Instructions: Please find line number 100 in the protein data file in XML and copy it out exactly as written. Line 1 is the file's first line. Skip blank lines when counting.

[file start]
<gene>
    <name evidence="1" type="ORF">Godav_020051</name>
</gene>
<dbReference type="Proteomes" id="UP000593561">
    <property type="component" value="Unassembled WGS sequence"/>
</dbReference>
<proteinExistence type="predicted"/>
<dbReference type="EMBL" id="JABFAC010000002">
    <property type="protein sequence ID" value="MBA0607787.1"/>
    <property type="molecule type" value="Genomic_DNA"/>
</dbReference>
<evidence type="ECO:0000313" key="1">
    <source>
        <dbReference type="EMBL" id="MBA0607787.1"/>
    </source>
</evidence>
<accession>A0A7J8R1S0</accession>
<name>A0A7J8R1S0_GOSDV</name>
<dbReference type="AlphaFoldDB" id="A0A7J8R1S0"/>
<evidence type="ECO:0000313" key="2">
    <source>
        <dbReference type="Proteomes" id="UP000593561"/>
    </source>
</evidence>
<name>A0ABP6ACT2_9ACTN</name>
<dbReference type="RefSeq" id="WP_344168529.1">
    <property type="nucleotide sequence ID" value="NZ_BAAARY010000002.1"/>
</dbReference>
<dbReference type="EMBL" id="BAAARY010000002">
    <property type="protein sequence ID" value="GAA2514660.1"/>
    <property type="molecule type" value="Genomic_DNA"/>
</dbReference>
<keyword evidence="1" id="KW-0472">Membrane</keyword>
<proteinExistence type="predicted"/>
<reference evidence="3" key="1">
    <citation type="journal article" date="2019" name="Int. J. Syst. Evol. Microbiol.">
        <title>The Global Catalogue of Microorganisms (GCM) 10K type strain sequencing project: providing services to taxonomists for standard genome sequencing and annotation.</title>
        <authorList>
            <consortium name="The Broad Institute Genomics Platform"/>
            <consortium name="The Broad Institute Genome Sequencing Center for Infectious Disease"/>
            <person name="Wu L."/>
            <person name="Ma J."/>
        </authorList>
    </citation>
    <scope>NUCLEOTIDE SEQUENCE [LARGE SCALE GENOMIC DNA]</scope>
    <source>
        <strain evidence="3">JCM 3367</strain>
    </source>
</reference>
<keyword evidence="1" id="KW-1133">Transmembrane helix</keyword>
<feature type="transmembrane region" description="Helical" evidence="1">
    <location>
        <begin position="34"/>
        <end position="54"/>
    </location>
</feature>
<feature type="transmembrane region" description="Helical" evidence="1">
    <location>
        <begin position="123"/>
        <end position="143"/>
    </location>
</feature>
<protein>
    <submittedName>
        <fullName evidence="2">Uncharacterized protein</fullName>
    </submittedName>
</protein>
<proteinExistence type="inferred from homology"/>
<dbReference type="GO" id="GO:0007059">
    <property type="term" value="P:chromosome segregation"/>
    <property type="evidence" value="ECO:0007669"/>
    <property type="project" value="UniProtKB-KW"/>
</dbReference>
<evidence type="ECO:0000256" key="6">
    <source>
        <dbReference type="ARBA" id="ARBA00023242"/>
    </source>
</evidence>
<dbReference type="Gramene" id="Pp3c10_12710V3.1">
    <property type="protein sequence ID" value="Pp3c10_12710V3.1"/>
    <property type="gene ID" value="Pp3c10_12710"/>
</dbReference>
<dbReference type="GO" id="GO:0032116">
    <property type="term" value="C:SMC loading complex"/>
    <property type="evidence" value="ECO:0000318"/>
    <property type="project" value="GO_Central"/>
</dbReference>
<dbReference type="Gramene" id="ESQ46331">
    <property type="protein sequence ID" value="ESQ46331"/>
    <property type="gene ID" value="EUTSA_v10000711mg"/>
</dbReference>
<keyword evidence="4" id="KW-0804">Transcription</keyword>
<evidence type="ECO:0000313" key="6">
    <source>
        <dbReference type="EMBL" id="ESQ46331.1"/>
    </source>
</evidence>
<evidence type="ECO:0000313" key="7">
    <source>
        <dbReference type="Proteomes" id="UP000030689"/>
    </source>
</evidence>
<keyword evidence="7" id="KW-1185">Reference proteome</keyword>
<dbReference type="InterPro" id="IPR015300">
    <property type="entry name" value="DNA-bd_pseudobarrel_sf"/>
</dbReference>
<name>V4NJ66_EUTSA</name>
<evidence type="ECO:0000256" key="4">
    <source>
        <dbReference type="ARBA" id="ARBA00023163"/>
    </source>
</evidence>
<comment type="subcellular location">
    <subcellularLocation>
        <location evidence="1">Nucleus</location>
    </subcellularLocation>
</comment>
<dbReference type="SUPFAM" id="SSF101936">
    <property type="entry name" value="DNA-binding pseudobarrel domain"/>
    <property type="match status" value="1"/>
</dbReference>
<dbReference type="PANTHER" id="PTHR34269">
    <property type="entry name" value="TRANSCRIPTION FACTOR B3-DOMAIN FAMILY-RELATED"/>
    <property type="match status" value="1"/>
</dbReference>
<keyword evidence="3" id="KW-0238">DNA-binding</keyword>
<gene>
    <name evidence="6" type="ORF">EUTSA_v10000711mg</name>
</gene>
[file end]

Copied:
        <dbReference type="Proteomes" id="UP000030689"/>